Field pop

In his 1995 book Ocean of Sound: Aether Talk, Ambient Sound and Imaginary Worlds David Toop devotes extended passages to examining Brian Eno’s thoughts and works. The following Eno anecdote has been firmly lodged in the back of my brain for more than a decade.

“There’s an experiment I did. Since I did it, I started to think it was quite a good exercise that I would recommend to other people. I had taken a DAT recorder to Hyde Park and near Bayswater Road I recorded a period of whatever sound was there: cars going by, dogs, people. I thought nothing much of it and I was sitting at home listening to it on my player. I suddenly had this idea. What about if I take a section of this—a 3½ minute section, the length of a single—and I tried to learn it? So that’s what I did. I put it in SoundTools and I made a fade-up, let it run for 3½ minutes and faded it out. I started listening to this thing over and over. Whenever I was there working, I would have this thing on. I printed it on a DAT twenty times or something, so it just kept running over and over. I tried to learn it, exactly as one would a piece of music: ‘Oh yeah, that car, accelerates the engine, the revs in the engine go up and then that dog barks, and then you hear that pigeon off to the side there.’ This was an extremely interesting exercise to do, first of all because I found that you can learn it. Something that is as completely arbitrary and disconnected as that, with sufficient listens, becomes highly connected. You can really imagine that this thing was constructed somehow: ‘Right, then he puts this bit there and that pattern’s just at the exact same moment as this happening. Brilliant!’ Since I’ve done that, I can listen to lots of things in quite a different way. It’s like putting oneself in the role of an art perceiver, just deciding, now I am playing that role.”

I love the way Eno thinks. These thoughts have crept from the back to the front of my mind many times over the years. But I never performed this experiment myself. At least, not until last Saturday.

Walking the dog through a small patch of bush near my house, I stopped in a quiet spot, pulled out my iPhone, and recorded 2:40 of environmental noise. I decided that no matter what came out the other end, I would spend the rest of the afternoon listening those sounds on a loop.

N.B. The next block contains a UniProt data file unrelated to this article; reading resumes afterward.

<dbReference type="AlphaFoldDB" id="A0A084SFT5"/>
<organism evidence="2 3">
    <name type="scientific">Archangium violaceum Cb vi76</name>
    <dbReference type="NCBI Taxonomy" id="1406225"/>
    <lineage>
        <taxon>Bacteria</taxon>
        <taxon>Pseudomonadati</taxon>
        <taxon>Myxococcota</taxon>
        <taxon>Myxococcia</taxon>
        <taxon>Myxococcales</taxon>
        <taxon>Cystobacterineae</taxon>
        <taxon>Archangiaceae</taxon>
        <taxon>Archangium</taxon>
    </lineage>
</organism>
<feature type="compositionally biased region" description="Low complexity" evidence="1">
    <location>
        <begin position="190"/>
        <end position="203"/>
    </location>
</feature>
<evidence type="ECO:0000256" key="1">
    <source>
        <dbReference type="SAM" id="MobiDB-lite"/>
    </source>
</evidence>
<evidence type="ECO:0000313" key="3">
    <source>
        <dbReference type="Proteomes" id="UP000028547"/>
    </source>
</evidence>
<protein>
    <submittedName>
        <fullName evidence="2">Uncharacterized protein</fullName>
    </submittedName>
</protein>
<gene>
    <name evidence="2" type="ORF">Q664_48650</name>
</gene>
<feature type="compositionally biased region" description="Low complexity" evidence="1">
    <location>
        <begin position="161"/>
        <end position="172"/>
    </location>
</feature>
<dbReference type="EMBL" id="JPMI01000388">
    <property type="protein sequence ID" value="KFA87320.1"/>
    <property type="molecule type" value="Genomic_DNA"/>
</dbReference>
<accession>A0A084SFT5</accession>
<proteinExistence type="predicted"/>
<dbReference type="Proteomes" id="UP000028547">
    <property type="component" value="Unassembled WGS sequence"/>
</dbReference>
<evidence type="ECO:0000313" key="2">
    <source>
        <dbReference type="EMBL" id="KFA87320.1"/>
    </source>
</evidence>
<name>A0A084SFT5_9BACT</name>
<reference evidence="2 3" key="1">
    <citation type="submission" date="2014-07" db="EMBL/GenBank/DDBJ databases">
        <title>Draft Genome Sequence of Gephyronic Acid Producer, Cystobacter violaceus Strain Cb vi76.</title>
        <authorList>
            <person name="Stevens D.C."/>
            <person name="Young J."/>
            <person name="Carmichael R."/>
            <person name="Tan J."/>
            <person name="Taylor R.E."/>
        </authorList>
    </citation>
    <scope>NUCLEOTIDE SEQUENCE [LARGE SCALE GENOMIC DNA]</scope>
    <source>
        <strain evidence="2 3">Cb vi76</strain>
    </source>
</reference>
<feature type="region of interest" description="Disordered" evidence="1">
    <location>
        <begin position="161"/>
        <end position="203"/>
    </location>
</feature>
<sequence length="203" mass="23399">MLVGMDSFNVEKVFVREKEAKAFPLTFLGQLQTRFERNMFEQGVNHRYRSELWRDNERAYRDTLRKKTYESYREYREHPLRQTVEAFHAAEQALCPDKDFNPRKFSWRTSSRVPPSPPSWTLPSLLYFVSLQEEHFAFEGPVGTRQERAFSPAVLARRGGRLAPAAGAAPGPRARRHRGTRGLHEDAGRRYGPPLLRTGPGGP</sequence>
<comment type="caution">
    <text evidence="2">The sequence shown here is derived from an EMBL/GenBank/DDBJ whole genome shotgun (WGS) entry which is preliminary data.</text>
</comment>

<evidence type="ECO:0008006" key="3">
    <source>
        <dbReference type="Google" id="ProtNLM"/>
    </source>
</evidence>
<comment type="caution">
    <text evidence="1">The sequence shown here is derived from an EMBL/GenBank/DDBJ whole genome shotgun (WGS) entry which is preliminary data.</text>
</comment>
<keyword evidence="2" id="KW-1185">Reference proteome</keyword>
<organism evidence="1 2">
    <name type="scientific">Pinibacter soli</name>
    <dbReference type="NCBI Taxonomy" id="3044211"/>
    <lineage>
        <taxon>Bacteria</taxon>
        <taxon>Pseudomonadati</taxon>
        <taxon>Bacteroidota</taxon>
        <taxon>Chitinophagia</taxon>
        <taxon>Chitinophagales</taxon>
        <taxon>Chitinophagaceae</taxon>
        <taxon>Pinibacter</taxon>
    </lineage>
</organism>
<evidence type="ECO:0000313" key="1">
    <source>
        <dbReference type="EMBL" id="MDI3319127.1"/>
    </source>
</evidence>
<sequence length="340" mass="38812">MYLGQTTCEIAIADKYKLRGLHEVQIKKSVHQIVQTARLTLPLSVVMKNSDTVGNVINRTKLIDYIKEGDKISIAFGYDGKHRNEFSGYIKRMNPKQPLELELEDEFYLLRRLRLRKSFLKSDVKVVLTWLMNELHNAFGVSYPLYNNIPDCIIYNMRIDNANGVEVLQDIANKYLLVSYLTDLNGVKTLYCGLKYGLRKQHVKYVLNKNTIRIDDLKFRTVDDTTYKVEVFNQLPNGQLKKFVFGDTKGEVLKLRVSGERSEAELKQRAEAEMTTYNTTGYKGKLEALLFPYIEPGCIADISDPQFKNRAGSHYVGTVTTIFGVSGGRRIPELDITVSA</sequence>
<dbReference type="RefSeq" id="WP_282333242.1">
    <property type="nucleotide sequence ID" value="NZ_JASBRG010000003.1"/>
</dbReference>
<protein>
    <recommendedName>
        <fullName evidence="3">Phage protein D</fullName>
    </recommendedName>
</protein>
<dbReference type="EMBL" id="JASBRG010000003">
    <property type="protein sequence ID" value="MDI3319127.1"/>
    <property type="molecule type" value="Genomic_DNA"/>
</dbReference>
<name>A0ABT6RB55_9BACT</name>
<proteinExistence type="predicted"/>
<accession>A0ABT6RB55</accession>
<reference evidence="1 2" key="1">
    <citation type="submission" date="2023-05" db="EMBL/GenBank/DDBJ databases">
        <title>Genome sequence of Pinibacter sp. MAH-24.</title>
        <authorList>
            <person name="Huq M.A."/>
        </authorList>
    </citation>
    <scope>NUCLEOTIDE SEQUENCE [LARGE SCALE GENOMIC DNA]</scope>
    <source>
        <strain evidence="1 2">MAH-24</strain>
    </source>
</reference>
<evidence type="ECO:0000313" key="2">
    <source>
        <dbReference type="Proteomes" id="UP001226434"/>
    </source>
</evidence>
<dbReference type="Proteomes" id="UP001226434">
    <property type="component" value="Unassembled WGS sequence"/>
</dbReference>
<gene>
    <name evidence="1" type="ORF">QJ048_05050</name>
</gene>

… and so I did.

… and it was kind of amazing.

Mundane environmental sounds turned into an accidental performance. The everyday took on a special significance. Around 40 seconds in a plane passed overhead. I remember thinking, “Oh, wow… Wow! This is going to be amazing.” I still get a kick out of that section of the recording, especially as the engine quietens and a lone cicada starts getting louder and louder. The aeroplane fades but the insect remains. It’s subtle, beautiful and perfect… and then there’s a siren. A siren!

I’ve listened to this thing over and over. It sits in the background like sonic wallpaper and I tune it in and out. Eno was right. You can indeed learn a piece of environmental sound and appreciate its nuances and surprises. But I suspect it helps if the recording is rooted in direct personal experience. Somehow it feels important that I went out into the world, caught this thing and brought it back. Carving off an arbitrary assortment of aural events, realising that those moments were special and you almost didn’t notice even though you were right in the thick of it.

One Response to “Field pop”

  1. Jay says:

    Ahh! Familiar ground. It’s what I’ve called my ‘Cricket Meditation’.

    For a couple years I lived in a small cottage located on a wooded mountain-side. In certain months, the local crickets were very active in the evenings.

    At first, they were kinda annoying, when trying to go to sleep. Then one night, I flipped the experience. I sat quietly in a comfortable position and listened closely to the crickets.

    I imagined listening in on a conversation where you can’t quite hear clearly enough to work out what is being said.

    Instead of ‘hearing’ random cricket noises, I listened intently, following the flow of sound, listening for patterns. I practised trying to recognise crickets by the detail of their individual sounds.

    I wasn’t actually trying to learn ‘cricket’. It was about being very attentive, ‘in the moment’ as Buddhists would say.

    I came to look forward to these evening sessions, welcoming the crickets as my ‘little teachers’. Missed them when winter silenced them.

    My ‘Cricket Meditation’. One of a number of slightly offbeat meditations, including my favourite, ‘Sleeping Child Meditation’. But that’s another story.


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